Extracellular Growth Factors Interact With En-2, an Autism-Associated Gene, to Control Cerebellar Development

Interactions of genes with the environment, including extracellular signaling molecules, control neurodevelopment. Disrupting these interactions alters neurogenesis, potentially producing developmental disorders, such as autism. In mice, disrupted En-2 expression reduces cerebellar Purkinje and granule cell numbers, similar to human autism neuropathology. To define En-2 cerebellar functions, we examined DNA synthesis in whole cerebellum and granule neuron precursors (GNPs) in vivo, as well as GNPs in culture in response to growth signals, using C57/BL6 (WT) and En-2 knockout (KO) mouse pups. GNPs were isolated by genotype, cultured for 24 hours in defined media, and assessed for 3H-deoxythymidine (3H-dT) or BrdU incorporation. Proliferation in vivo was reduced in whole KO cerebellum and GNPs, suggesting disordered growth regulation. In culture, no genotype-dependent differences in control GNP mitosis were present. Insulin-like growth factor 1 (IGF1), however, elicited a two-fold increase in DNA synthesis in WT, and a six-fold increase in KO, paralleled by BrdU labeling, suggesting En-2 expression negatively regulates IGF1 mitogenic signaling. Consistent with this model, KO GNPs exhibited decreased process outgrowth (WT=42%; KO=25%; % neurite-bearing cells). There were no genotype-dependent differences in cell survival. No other growth factors engaging tyrosine kinase receptors (basic fibroblast growth factor, brain-derived neurotrophic factor, epidermal growth factor) nor nonkinase receptors (Shh, PACAP) elicited genotype-dependent effects, suggesting cell cycle regulation is comparable among genotypes. Together, these data identify previously unrecognized interactions between IGF1 and En-2 expression, suggesting altered En-2 activity may contribute to abnormal cerebellar growth via aberrant IGF1 signaling.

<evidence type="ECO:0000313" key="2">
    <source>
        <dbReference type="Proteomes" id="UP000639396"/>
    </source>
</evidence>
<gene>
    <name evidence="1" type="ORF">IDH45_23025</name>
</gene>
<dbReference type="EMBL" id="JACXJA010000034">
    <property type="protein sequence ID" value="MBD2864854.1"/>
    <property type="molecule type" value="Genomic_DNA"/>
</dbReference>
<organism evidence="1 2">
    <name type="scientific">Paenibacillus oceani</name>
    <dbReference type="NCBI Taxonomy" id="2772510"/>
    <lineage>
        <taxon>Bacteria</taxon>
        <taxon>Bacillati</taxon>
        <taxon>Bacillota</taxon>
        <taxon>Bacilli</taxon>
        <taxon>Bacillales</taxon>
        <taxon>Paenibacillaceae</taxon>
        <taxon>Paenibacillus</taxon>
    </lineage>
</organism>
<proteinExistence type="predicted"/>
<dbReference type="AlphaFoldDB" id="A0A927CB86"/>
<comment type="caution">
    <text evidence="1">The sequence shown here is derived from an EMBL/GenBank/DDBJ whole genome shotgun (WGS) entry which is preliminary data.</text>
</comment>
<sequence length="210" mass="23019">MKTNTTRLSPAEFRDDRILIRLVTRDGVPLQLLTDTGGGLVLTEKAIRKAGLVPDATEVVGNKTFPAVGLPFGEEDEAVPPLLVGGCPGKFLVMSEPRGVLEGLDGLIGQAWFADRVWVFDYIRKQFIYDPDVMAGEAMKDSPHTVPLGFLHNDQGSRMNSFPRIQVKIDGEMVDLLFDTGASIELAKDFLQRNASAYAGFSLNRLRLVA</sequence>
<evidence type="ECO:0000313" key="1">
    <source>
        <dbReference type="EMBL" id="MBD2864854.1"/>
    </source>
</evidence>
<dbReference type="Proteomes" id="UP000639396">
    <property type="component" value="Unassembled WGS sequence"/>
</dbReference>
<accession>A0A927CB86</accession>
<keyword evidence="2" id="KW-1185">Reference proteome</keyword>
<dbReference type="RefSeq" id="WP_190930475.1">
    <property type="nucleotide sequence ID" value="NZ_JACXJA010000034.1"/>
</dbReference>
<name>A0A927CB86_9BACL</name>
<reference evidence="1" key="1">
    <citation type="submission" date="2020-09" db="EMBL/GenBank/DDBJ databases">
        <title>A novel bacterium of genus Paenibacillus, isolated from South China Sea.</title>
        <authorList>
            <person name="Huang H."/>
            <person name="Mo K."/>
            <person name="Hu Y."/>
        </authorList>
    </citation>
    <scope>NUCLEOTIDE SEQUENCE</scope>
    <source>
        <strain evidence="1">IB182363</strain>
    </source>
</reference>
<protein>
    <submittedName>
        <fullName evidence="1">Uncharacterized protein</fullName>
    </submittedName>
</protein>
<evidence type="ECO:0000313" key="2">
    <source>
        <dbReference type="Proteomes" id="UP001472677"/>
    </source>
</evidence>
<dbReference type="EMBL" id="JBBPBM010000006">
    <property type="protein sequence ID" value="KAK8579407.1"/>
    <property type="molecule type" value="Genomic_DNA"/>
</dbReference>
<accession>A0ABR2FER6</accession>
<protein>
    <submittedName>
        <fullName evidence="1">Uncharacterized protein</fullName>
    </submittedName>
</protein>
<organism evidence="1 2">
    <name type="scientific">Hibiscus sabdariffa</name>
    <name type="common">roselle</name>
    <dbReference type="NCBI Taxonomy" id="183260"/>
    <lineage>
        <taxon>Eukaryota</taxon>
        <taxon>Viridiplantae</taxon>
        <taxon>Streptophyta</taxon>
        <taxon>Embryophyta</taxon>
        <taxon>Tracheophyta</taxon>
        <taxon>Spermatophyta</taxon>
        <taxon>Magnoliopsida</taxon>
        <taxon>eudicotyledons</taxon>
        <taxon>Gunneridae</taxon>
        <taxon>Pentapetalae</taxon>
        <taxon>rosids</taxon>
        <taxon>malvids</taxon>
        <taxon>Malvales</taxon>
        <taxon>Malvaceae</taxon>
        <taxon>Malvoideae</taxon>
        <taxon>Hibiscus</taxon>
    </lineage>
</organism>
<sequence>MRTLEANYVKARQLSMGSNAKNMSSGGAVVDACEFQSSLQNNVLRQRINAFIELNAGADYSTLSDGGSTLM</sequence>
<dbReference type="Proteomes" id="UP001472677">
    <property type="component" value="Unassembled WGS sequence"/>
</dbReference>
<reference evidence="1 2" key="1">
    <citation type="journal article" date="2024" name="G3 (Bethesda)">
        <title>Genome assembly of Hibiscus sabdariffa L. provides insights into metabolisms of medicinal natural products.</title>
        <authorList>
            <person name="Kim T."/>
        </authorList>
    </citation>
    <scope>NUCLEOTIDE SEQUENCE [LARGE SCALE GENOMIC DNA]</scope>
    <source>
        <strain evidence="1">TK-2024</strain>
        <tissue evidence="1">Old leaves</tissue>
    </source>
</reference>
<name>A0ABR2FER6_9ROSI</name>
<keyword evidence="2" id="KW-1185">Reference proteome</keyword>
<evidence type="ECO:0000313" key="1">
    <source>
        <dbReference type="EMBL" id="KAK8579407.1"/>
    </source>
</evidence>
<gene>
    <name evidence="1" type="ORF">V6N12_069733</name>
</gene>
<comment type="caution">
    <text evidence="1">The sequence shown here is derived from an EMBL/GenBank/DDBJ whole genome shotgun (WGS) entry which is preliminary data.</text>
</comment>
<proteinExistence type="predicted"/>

Future Activities:

The investigators did not report any future activities at this time.

Journal Articles on this Report : 2 Displayed | Download in RIS Format

Other subproject views: All 8 publications 2 publications in selected types All 2 journal articles
Other center views: All 86 publications 50 publications in selected types All 49 journal articles